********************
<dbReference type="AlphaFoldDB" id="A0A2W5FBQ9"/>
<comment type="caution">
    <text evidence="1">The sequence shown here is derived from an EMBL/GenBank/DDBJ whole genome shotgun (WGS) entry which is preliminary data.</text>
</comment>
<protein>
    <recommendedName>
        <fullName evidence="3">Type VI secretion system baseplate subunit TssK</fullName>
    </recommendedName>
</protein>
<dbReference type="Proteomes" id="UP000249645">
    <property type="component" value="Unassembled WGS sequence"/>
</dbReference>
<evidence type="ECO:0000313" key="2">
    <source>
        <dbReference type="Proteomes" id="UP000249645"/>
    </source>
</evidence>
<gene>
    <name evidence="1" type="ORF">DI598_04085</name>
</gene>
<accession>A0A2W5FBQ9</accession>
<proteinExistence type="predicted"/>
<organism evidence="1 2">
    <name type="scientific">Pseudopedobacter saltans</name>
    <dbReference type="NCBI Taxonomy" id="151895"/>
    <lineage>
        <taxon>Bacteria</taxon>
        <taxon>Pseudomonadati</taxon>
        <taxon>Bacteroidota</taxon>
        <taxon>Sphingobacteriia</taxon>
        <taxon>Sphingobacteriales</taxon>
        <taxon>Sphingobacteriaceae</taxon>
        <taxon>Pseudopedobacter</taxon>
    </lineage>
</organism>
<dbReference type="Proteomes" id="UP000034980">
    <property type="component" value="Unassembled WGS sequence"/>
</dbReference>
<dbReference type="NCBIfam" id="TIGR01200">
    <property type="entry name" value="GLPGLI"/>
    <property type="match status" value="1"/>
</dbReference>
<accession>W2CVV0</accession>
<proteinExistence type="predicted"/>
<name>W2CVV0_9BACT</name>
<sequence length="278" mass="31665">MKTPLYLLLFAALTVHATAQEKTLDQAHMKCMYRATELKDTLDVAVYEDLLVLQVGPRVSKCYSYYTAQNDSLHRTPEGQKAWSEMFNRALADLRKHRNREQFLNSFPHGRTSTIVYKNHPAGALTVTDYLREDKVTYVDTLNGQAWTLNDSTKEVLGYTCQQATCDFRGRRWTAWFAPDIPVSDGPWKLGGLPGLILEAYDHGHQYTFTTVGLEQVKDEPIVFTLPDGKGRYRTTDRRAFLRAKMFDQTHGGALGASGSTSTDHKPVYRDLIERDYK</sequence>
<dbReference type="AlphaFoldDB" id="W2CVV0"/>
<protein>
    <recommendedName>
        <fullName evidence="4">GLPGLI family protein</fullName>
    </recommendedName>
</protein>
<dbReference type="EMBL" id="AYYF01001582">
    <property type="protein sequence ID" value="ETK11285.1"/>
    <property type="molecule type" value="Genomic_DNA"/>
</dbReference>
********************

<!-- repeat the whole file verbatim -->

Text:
<dbReference type="AlphaFoldDB" id="A0A2W5FBQ9"/>
<comment type="caution">
    <text evidence="1">The sequence shown here is derived from an EMBL/GenBank/DDBJ whole genome shotgun (WGS) entry which is preliminary data.</text>
</comment>
<protein>
    <recommendedName>
        <fullName evidence="3">Type VI secretion system baseplate subunit TssK</fullName>
    </recommendedName>
</protein>
<dbReference type="Proteomes" id="UP000249645">
    <property type="component" value="Unassembled WGS sequence"/>
</dbReference>
<evidence type="ECO:0000313" key="2">
    <source>
        <dbReference type="Proteomes" id="UP000249645"/>
    </source>
</evidence>
<gene>
    <name evidence="1" type="ORF">DI598_04085</name>
</gene>
<accession>A0A2W5FBQ9</accession>
<proteinExistence type="predicted"/>
<organism evidence="1 2">
    <name type="scientific">Pseudopedobacter saltans</name>
    <dbReference type="NCBI Taxonomy" id="151895"/>
    <lineage>
        <taxon>Bacteria</taxon>
        <taxon>Pseudomonadati</taxon>
        <taxon>Bacteroidota</taxon>
        <taxon>Sphingobacteriia</taxon>
        <taxon>Sphingobacteriales</taxon>
        <taxon>Sphingobacteriaceae</taxon>
        <taxon>Pseudopedobacter</taxon>
    </lineage>
</organism>
<dbReference type="Proteomes" id="UP000034980">
    <property type="component" value="Unassembled WGS sequence"/>
</dbReference>
<dbReference type="NCBIfam" id="TIGR01200">
    <property type="entry name" value="GLPGLI"/>
    <property type="match status" value="1"/>
</dbReference>
<accession>W2CVV0</accession>
<proteinExistence type="predicted"/>
<name>W2CVV0_9BACT</name>
<sequence length="278" mass="31665">MKTPLYLLLFAALTVHATAQEKTLDQAHMKCMYRATELKDTLDVAVYEDLLVLQVGPRVSKCYSYYTAQNDSLHRTPEGQKAWSEMFNRALADLRKHRNREQFLNSFPHGRTSTIVYKNHPAGALTVTDYLREDKVTYVDTLNGQAWTLNDSTKEVLGYTCQQATCDFRGRRWTAWFAPDIPVSDGPWKLGGLPGLILEAYDHGHQYTFTTVGLEQVKDEPIVFTLPDGKGRYRTTDRRAFLRAKMFDQTHGGALGASGSTSTDHKPVYRDLIERDYK</sequence>
<dbReference type="AlphaFoldDB" id="W2CVV0"/>
<protein>
    <recommendedName>
        <fullName evidence="4">GLPGLI family protein</fullName>
    </recommendedName>
</protein>
<dbReference type="EMBL" id="AYYF01001582">
    <property type="protein sequence ID" value="ETK11285.1"/>
    <property type="molecule type" value="Genomic_DNA"/>
</dbReference>